>> Malware might be developed that could root the device. One such malware was discovered back in 2012 named RootSmart. While such a malware had targeted the older Android versions, such malwares are potential risks and not to be ignored. Android’s limited protection can be bypassed easily by rooting the device. Also it has been proven that it is difficult to fix an identified vulnerability in Android due to its long update process.
Potential Risks Associated with HCE Services
In case the handset is lost or stolen, a malicious user can access the device’s memory by connecting it to another device. A malicious user could connect to all the information stored within the application and use that to make fraudulent payments.
A robust HCE system would require the establishment of a centralized storage system for storing payment credentials and creating those one-time use credentials as well. This centralized system can become a prime target for attacks.
HCE services are required to be online and be available in real-time. Any lags in this regard could lead to loss in transactions and put greater risks on the issuers. Not all the countries are capable enough of providing high speed data networks to mobile phone users.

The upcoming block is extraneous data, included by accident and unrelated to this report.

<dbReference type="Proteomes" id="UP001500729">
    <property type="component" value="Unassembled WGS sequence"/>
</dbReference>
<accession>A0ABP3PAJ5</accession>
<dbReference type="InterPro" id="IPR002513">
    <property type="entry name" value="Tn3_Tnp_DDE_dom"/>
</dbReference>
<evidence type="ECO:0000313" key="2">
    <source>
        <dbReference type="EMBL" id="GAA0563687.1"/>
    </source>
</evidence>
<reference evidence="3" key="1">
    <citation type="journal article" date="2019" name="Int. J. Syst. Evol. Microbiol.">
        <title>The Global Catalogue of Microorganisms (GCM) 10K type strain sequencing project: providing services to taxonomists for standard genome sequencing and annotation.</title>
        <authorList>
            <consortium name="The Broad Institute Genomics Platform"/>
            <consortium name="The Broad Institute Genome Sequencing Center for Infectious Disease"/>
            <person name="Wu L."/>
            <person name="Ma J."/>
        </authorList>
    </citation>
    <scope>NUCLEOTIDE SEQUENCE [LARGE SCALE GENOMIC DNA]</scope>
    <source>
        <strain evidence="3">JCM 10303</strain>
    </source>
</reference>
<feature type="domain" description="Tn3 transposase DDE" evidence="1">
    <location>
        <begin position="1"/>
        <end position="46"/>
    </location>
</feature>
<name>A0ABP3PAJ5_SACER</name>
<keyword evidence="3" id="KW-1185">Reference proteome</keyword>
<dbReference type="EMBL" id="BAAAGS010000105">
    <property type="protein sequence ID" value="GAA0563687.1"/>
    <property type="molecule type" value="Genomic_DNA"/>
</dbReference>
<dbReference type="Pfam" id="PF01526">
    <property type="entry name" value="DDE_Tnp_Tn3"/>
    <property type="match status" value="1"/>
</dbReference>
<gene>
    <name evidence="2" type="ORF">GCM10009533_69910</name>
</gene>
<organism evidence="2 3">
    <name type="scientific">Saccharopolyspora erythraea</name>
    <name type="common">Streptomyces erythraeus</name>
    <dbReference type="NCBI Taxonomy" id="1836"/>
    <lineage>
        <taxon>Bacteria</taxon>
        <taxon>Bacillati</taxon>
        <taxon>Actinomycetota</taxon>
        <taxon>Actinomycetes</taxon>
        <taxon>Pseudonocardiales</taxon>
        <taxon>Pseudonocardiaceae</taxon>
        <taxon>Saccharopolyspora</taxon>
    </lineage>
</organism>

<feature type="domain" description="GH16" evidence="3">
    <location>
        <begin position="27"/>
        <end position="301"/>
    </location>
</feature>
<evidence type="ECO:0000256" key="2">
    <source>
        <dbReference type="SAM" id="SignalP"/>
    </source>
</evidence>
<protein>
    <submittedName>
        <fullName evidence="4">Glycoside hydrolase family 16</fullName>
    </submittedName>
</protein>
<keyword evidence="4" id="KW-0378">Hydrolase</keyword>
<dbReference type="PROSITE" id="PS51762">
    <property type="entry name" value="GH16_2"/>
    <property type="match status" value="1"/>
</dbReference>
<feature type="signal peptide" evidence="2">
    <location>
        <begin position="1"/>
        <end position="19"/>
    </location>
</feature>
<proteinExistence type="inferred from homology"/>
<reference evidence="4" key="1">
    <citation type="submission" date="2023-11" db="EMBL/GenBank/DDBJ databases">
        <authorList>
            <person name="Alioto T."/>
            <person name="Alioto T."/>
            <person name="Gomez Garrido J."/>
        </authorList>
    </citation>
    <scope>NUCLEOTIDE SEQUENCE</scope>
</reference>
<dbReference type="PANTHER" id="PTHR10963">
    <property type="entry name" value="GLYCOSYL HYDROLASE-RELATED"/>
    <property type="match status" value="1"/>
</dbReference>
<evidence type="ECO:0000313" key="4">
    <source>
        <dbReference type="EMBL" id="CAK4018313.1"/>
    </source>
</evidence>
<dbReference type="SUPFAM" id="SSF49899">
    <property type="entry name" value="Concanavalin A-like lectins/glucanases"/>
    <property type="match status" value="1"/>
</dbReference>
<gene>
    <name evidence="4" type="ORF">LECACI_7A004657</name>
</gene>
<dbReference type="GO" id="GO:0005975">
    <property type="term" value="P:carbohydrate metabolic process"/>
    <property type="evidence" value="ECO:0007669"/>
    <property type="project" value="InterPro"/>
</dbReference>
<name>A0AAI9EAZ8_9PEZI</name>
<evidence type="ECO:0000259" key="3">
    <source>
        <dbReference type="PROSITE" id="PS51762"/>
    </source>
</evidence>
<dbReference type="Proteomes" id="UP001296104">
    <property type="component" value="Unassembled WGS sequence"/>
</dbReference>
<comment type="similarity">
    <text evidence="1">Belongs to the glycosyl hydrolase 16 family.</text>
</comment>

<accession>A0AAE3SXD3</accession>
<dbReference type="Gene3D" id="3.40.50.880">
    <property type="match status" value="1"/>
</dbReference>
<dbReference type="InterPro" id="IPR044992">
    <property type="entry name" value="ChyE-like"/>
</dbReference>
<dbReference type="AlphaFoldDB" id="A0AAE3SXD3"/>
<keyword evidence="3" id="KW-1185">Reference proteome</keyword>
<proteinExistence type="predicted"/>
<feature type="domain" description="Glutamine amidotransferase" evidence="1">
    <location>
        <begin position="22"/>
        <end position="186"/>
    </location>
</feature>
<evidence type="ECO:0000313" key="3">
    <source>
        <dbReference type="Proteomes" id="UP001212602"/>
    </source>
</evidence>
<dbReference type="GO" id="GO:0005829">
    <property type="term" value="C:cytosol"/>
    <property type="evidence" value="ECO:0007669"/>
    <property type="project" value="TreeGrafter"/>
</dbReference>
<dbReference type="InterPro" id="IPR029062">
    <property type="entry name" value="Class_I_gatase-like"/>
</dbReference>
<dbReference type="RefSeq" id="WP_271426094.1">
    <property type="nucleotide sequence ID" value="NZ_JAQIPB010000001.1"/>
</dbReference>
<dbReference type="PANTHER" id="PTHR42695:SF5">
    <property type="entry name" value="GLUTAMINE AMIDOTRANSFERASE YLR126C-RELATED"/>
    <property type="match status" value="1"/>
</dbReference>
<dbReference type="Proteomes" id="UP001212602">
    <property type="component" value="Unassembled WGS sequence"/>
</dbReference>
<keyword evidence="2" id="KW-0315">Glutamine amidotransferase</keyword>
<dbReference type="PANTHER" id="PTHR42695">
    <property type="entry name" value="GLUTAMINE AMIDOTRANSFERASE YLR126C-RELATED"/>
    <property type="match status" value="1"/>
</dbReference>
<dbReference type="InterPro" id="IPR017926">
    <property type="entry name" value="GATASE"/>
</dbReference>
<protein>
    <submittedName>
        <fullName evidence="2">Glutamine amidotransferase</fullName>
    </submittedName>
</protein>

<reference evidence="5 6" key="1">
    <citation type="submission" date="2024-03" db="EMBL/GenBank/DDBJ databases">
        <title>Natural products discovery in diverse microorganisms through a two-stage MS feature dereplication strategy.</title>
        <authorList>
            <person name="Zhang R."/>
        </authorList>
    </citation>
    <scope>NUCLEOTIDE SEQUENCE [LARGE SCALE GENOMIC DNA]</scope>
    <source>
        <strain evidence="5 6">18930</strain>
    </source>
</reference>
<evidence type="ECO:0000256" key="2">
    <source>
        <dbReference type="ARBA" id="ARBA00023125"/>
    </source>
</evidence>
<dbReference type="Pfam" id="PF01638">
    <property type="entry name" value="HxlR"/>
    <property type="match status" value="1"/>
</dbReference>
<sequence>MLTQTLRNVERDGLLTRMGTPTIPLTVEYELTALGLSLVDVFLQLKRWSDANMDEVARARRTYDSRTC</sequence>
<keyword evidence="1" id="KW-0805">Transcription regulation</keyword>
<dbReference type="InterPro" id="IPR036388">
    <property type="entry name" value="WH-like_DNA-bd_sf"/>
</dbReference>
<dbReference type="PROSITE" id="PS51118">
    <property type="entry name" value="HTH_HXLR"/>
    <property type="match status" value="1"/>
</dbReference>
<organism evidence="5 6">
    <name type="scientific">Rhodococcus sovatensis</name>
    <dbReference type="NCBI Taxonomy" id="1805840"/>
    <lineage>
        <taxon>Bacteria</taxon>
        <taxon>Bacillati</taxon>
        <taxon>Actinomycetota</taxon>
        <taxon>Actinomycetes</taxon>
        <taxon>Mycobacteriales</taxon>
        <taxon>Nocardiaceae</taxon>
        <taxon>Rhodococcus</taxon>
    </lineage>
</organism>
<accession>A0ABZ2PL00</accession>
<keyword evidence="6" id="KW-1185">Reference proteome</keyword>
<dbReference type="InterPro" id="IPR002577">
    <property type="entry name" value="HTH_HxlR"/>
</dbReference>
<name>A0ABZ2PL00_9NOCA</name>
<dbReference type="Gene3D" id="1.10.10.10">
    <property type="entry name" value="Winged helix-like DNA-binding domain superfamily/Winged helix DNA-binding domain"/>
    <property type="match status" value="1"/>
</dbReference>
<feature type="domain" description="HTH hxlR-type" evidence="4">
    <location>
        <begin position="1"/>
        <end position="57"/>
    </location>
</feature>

With HCE the phone no longer acts as the storage for payment credentials but this brings in opportunities for thefts in the following manner:
>> Through applications that may request card data stored in the HCE service
>> The communication channel gets exposed over which payment credentials are transferred to the POS terminal
How it can be a Hassle for Banks
HCE allows issuers to put credential directly into mobile applications for transactions in the physical world without third party wallets, secure elements, or TSMs. However Host Card Emulation by itself doesn’t: